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Terror Suspect Identified

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A Canadian man was identified by the government Friday as the fifth suspected al-Qaida member seen delivering martyrdom messages in videotapes discovered in Afghanistan.

Attorney General John Ashcroft said the man, Al Rauf Bin Al Habib Bin Yousef Al-Jiddi, 36, a Canadian citizen born in Tunisia, was identified in part from a suicide letter found in the rubble of the Afghanistan residence of Mohammad Atef, believed to have been Osama bin Laden's military chief. Officials say Atef was killed by a U.S. airstrike in November.

The Canadian government also provided assistance in identifying Al-Jiddi, Ashcroft said. Canadian Prime Minister Jean Chretien said Friday the man no longer was in Canada.

The Justice Department last week released videos and photos of five suspected members of al-Qaida, including one shown cradling a rifle and one of a Yemeni man who authorities believe was supposed to take part in the Sept. 11 attacks.

The discovery that one of these five is Canadian is particularly troubling, reports CBS News Correspondent Jim Stewart, given the fact al-Qaida has already tried to launch one attack from there, back during the millennium. Officials say, however, they have no evidence, thus far at least, that any of these men have entered the United States.

The government had tentatively identified four of the men as Abd Al-Rahim, Muhammad Sa'id Ali Hasan, Khalid Ibn Muhammad Al-Juhani and Ramzi Binalshibh. The fifth man's identify was not known until Friday.

Click Here for Complete CoverageAshcroft said the FBI also is looking for an associate of Al-Jiddi, identified as Faker Boussora, 37, also a Canadian citizen born in Tunisia. Boussora may be traveling with Al-Jiddi and "both individuals should be considered extremely dangerous," Ashcroft said.

"We do not know the whereabouts of these individuals," he said. "As a result, we are publicizing their photographs worldwide."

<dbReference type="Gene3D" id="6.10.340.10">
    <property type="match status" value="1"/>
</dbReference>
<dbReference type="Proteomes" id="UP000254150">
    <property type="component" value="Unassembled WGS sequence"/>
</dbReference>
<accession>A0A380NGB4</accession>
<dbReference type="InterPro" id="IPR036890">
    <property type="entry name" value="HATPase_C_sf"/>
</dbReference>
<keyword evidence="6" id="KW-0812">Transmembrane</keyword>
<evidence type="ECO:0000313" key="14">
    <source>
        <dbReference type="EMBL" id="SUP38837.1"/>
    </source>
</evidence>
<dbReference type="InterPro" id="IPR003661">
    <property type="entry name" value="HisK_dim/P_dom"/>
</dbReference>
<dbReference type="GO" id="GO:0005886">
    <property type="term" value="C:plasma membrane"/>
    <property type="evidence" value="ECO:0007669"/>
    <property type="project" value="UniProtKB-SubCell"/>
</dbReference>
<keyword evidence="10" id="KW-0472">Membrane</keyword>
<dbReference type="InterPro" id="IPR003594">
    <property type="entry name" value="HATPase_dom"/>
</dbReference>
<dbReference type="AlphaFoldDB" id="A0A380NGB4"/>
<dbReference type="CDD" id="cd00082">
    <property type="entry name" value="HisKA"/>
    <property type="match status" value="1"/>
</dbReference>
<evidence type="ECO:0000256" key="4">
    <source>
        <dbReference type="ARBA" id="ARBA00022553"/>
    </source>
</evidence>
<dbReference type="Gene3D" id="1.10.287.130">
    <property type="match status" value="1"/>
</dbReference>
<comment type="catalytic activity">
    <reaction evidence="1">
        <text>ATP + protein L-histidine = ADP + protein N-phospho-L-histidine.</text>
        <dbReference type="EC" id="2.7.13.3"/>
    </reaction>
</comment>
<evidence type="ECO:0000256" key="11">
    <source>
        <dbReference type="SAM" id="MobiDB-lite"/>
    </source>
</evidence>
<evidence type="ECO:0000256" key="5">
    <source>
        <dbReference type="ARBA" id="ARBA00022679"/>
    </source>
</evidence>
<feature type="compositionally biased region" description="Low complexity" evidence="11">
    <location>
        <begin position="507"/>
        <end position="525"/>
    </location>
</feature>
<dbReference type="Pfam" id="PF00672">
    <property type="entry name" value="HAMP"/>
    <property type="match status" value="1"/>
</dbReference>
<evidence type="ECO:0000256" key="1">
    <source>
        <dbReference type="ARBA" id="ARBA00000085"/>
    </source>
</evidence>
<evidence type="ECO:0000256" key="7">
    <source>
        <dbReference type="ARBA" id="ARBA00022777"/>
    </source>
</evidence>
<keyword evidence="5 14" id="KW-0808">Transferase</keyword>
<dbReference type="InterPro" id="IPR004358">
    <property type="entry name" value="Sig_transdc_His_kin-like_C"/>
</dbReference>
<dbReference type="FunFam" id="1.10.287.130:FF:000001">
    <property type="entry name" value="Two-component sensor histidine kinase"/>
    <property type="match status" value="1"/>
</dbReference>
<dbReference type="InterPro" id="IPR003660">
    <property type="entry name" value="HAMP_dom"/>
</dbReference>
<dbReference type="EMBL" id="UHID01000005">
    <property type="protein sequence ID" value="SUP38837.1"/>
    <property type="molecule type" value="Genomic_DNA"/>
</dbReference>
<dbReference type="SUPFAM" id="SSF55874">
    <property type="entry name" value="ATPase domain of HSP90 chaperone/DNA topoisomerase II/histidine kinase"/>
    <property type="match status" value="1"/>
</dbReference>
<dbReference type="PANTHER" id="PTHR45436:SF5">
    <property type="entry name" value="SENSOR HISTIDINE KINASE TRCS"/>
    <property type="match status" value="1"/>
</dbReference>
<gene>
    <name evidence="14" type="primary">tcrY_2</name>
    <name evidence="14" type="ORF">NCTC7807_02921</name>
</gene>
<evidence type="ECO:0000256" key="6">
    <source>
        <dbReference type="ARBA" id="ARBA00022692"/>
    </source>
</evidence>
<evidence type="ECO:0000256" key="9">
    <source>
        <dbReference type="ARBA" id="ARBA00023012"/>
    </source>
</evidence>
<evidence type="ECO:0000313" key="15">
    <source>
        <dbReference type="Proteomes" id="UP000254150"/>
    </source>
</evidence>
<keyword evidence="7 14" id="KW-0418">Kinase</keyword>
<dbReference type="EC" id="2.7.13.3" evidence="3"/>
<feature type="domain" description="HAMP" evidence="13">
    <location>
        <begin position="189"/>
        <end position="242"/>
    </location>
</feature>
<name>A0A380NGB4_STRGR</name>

Ashcroft also released "retouched" photographs of the other men who appeared in the videotapes delivering suicide messages. He said the FBI had altered the photographs to show each individual with a Westernized appearance.

Ashcroft said last week that little was known about any except Binalshibh, a Yemeni who officials allege was an associate of the Sept. 11 suicide hijacker Mohamed Atta.

In the December indictment against Zacarias Moussaoui, Binalshibh was named along with Atta and the 18 other hijackers as an unindicted co-conspirator.

The videotapes were recovered recently in Kabul, Afghanistan, from the rubble of the home of Mohammad Atef, believed to have been Osama bin Laden's military chief. Officials say Atef was killed by a U.S. airstrike in November.

Officials also said they planned to release photographs of the five men showing what they would look like wearing Western-style cloting.

Ashcroft has urged anyone who has seen the men to call the FBI or an American consulate and warned that they are suspected of planning additional attacks against civilians.

Authorities have said the men did not specify what would be attacked, but used anti-American rhetoric and spoke of a hatred of "infidels."

Authorities don't know where the men are or whether they were killed in the bombing raids in Afghanistan. There is no evidence they ever entered the United States; the Atta associate tried to enter the country three times last year but was unsuccessful.

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